ICC: Prosecutor v. Dominic Ongwen
Judgment on the Appeal of Mr Ongwen against the Decision of Trial Chamber IX of 4 February 2021 Entitled “Trial Judgement”
Keywords:International Criminal Court, Crimes under International Law, Crimes against Humanity, Ongwen, Gender-Based Crimes, Forced Marriage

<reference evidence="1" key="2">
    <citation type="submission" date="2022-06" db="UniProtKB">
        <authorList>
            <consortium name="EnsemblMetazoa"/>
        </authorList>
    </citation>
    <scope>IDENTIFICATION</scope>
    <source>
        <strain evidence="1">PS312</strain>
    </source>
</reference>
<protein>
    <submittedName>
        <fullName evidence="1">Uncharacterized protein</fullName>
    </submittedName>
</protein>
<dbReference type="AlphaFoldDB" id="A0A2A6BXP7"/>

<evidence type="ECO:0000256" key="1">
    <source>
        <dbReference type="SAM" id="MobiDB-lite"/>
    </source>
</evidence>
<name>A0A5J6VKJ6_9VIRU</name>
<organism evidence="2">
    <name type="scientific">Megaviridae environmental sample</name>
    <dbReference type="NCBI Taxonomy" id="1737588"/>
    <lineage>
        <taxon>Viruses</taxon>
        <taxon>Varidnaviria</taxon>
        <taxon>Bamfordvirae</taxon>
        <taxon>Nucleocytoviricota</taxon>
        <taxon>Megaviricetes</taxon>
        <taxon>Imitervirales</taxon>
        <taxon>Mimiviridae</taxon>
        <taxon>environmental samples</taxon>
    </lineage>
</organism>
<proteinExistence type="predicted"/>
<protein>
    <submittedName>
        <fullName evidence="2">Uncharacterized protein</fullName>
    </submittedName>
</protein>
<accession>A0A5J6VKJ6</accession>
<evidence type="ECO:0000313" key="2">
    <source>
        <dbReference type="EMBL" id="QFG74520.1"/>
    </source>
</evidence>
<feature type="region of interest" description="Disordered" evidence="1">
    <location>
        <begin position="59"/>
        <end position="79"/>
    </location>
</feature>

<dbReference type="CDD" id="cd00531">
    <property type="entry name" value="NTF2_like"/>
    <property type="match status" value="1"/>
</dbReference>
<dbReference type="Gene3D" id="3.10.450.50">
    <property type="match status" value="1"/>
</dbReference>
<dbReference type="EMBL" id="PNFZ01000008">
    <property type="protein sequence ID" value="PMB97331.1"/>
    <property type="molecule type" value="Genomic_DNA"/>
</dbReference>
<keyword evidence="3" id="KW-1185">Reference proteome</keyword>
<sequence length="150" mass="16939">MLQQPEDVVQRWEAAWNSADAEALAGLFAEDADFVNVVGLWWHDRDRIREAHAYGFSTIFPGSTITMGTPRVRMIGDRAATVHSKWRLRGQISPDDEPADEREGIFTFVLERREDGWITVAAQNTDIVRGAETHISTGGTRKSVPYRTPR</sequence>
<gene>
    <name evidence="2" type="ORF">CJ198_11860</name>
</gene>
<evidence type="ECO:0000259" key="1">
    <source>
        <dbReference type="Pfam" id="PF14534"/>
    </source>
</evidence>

The International Criminal Court for the first time found guilty and sentenced a perpetrator of gender-based crimes under international law. Moreover, it did so by defining a new crime of forced marriage, which was considered by the international criminal law as “other inhumane act.” In its judgements, the International Criminal Court dealt with the challenges based on violation of legality and non-retroactivity principles. Further, it dealt with distinguishing the crime from sexual-based crime of sexual slavery. It upheld that the forced marriage is distinctive crime from the sexual-based crimes like forced pregnancy, sexual slavery, or rape, and that the principle of speciality does not bar cumulative convictions. Regarding the definition of forced marriage, it is not necessary for its commission to conclude valid marriage and the crime itself is continuing one, thus not only the act of entry into marriage is considered as criminal, but the whole duration of forced marriage. The third chapter puts the present development of international criminal law in the broader perspective of attempts to prosecute gender-based crimes and to distinguish them from the sexual-based crimes. Author comes to conclusions that the gender has to be interpreted in a conservative way and more extensive understandings of gender would require revision of the Rome Statute. International Law Commission itself was not firm in answering what the current rules on gender are.
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